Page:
Reciprocity – Only through reciprocal community partnerships, where both parties are set to benefit, can meaningful relationships be achieved and the work of sustainable empowerment begin.

Global citizenship education consists of the development of civic engagement skills and fostering in students an understanding of humanity’s shared fate and social responsibility.

Civic Engagement – Preparing students for globally relevant participation in society, at the local, national, and international levels through teaching them the civic engagement goals of knowledge, skills, values, efficacy, empathy, and commitment.

Shared Fate – Informing students of the global interdependence of humanity and the environment and how these interconnections create consequences on a global scale.

Social Responsibility – Developing in students a sense of mutual obligation and critical understanding of social rights and how to take responsible action that impacts global issues and works towards peace and social change.

A culturally responsive classroom nurtures students’ curiosity and their development of respect for the values and perceptions of others. Students learn to listen to other people’s thoughts, feelings, experiences and perspectives without judgment; and develop a respect for everyone with the idea that everyone has a piece of the truth. The learning environment is established in which conflicting sets of values are processed analytically and with respect for the differences in people and their cultures, identities, and world-views.

Nobis Project Resources

eBook: Creating Global Citizens In The Classroom

eBook: Creating Global Citizens In The Classroom

Written By: Christen Higgins Clougherty, Ph.D.

This ebook outlines the benefits and step-by-step strategies for implementing globally focused service-learning projects in your classroom. This model can also be used in your local community. This interdisciplinary model encourages inquiry and solutions-based learning among students. The goal of the program is to make students aware of our global interconnectedness and to foster respect of difference across cultures. 

Global Education Planning Tools & Lesson Plans

Global Education Planning Tools & Lesson Plans

Edited By: Christen Higgins Clougherty, Ph.D.

This workbook offers educators (from elementary to higher education):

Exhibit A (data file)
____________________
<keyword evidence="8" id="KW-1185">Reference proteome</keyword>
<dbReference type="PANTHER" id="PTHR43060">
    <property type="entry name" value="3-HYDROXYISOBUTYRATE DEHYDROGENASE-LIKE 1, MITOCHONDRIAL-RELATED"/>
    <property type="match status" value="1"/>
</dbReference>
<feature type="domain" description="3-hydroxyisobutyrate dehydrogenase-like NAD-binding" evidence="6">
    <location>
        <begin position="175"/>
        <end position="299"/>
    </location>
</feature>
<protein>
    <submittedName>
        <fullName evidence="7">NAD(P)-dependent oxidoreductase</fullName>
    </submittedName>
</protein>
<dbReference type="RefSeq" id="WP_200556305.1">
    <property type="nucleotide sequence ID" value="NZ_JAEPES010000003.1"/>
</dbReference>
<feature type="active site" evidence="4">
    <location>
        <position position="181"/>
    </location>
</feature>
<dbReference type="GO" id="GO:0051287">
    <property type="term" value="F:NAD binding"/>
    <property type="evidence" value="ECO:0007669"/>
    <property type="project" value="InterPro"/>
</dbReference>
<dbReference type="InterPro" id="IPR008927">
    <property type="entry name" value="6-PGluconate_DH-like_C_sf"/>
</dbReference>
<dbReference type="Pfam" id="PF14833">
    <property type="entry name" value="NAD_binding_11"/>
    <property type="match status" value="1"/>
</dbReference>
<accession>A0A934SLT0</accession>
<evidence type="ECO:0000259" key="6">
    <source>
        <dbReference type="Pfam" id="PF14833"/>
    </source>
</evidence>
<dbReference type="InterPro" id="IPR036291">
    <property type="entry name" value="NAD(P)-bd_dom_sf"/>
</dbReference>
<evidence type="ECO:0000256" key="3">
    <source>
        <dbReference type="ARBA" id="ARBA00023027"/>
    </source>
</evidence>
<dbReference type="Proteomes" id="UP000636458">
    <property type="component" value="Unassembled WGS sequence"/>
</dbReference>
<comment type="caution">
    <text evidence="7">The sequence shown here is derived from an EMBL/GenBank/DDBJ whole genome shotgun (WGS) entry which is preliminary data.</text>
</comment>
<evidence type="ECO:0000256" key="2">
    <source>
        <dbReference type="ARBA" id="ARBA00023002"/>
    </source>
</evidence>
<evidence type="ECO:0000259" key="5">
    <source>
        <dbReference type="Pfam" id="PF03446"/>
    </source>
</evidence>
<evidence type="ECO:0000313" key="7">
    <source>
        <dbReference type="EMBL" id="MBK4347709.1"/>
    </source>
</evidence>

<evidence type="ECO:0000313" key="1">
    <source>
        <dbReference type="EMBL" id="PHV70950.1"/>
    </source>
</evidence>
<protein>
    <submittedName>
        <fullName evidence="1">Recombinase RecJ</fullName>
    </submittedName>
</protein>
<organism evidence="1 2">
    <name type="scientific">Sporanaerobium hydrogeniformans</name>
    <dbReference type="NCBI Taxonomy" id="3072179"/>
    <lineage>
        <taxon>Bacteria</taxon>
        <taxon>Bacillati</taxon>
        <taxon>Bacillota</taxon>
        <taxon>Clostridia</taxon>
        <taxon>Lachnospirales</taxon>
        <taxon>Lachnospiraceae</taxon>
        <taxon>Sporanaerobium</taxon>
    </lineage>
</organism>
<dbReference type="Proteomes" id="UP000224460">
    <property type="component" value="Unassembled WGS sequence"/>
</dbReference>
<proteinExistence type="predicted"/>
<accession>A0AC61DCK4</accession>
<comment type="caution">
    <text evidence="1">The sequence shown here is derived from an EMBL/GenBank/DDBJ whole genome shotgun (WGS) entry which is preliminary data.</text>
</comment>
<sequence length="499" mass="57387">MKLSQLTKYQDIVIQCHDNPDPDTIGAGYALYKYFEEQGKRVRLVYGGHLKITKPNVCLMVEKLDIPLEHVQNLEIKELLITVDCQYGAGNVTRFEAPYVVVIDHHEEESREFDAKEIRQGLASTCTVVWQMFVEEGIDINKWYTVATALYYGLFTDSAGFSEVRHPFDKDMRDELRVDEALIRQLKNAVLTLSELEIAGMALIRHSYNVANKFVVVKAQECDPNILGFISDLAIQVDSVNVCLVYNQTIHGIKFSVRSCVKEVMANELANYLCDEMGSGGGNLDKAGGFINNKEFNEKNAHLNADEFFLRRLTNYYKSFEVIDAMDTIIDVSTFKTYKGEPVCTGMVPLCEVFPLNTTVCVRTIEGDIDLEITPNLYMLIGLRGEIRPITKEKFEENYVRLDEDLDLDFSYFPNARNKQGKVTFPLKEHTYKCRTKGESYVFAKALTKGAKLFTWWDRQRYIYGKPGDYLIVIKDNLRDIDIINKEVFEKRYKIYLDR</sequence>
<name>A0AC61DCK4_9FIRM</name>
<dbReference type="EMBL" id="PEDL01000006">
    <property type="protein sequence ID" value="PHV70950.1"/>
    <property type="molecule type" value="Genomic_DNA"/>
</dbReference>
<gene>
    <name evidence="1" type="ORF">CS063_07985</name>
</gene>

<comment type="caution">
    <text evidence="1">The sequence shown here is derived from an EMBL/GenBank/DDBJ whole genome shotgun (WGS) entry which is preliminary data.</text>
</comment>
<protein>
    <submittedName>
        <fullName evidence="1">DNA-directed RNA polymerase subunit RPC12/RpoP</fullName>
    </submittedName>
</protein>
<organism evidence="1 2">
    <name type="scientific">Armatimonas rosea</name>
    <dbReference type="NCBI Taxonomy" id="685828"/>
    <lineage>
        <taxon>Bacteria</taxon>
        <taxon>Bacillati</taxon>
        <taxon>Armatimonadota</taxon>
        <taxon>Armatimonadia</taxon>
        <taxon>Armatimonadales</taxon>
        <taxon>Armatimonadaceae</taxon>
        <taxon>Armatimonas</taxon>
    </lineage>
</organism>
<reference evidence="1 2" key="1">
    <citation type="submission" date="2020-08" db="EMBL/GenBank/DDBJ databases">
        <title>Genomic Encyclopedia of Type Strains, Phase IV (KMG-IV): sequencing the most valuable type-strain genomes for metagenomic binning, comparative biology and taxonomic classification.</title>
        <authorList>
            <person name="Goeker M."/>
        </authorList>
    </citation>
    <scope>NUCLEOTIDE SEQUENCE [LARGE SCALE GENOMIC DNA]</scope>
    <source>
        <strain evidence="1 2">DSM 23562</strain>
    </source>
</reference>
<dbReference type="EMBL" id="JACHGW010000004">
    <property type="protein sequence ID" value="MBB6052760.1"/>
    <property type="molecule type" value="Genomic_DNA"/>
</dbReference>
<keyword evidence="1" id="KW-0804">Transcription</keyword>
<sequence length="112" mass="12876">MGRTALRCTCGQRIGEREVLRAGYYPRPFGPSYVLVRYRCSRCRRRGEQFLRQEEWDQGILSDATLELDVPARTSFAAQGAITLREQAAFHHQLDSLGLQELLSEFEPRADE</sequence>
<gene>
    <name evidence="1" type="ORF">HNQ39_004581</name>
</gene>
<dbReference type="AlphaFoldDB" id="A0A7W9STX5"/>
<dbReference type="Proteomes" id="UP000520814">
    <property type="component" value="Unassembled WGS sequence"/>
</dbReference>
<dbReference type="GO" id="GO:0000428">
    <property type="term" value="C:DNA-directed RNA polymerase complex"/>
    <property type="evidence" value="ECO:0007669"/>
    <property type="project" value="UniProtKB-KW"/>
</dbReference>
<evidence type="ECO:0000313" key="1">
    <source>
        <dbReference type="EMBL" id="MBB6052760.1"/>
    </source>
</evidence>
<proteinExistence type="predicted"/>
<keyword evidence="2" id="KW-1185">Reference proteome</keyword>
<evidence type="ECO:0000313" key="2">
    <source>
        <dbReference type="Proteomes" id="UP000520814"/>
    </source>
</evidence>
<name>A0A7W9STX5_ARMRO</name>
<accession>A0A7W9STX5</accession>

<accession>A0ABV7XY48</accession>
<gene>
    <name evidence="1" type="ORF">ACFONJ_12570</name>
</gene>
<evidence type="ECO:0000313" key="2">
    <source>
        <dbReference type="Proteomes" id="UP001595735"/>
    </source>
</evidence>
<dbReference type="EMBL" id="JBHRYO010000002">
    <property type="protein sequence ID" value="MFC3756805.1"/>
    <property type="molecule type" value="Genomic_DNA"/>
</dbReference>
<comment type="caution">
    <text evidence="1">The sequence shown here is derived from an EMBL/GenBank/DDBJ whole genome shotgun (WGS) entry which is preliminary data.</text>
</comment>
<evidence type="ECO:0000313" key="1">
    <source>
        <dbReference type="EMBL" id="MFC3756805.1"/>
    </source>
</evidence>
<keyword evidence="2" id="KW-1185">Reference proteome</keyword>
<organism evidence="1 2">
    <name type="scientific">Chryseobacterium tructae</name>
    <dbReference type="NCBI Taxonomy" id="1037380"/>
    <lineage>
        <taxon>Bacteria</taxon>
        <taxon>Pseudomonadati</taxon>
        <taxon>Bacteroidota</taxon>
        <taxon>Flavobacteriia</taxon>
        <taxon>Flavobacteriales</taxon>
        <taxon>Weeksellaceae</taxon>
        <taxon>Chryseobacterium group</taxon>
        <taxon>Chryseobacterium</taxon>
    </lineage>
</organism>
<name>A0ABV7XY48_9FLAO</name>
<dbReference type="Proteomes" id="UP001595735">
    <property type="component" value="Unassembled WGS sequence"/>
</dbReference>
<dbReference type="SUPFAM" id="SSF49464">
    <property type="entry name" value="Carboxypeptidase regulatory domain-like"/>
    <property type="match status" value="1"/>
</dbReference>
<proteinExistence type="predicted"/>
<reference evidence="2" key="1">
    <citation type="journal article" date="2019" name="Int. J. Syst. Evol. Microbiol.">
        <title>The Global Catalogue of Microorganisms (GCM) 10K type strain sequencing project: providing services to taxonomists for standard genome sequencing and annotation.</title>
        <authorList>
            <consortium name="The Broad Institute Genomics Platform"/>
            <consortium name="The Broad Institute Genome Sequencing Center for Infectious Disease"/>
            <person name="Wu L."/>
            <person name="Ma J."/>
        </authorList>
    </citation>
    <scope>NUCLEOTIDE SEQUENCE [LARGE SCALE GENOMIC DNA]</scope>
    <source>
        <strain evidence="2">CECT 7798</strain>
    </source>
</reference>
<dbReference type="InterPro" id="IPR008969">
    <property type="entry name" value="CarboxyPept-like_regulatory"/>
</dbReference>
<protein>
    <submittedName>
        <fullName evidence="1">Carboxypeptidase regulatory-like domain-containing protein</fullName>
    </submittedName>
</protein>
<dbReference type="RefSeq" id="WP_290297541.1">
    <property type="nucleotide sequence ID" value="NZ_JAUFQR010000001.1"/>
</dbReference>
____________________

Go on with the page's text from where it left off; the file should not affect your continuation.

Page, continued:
• tools to map out projects,
  • activities to jump start projects, and
  • sample lesson plans. 

Designing An Ethical Global Service-Learning Program: Considering Community First

Designing An Ethical Global Service-Learning Program: Considering Community First

These lessons prepare students to engage with community partners prior to a global (or domestic) service-learning projects. Created in partnership with Rethinking Orphanages

Preparing for Global Travel: Unpacking Global Poverty Through Service-Learning

Preparing for Global Travel: Unpacking Global Poverty Through Service-Learning

These resources are designed to help educators to navigate the complexities of ethical global volunteer practices.  Created in partnership with Rethinking Orphanages


Lesson Plans

Community Based Memory Project

Students will help design a community-based memory project to collect stories and perspectives from community members related to a significant event, issue, or shared experience. Students will conduct background research, work to define the community, promote participation, curate memories, present, and reflect.

Digital Storytelling: Podcasting Perspectives

Students serve in the critical role of citizen historian by accessing and documenting personal perspectives on a local history or event.  During the process, students will learn about the role of storytelling in both self-expression and in preserving community knowledge, while seeking to gain personal perspective and experiences in a collective history or experience.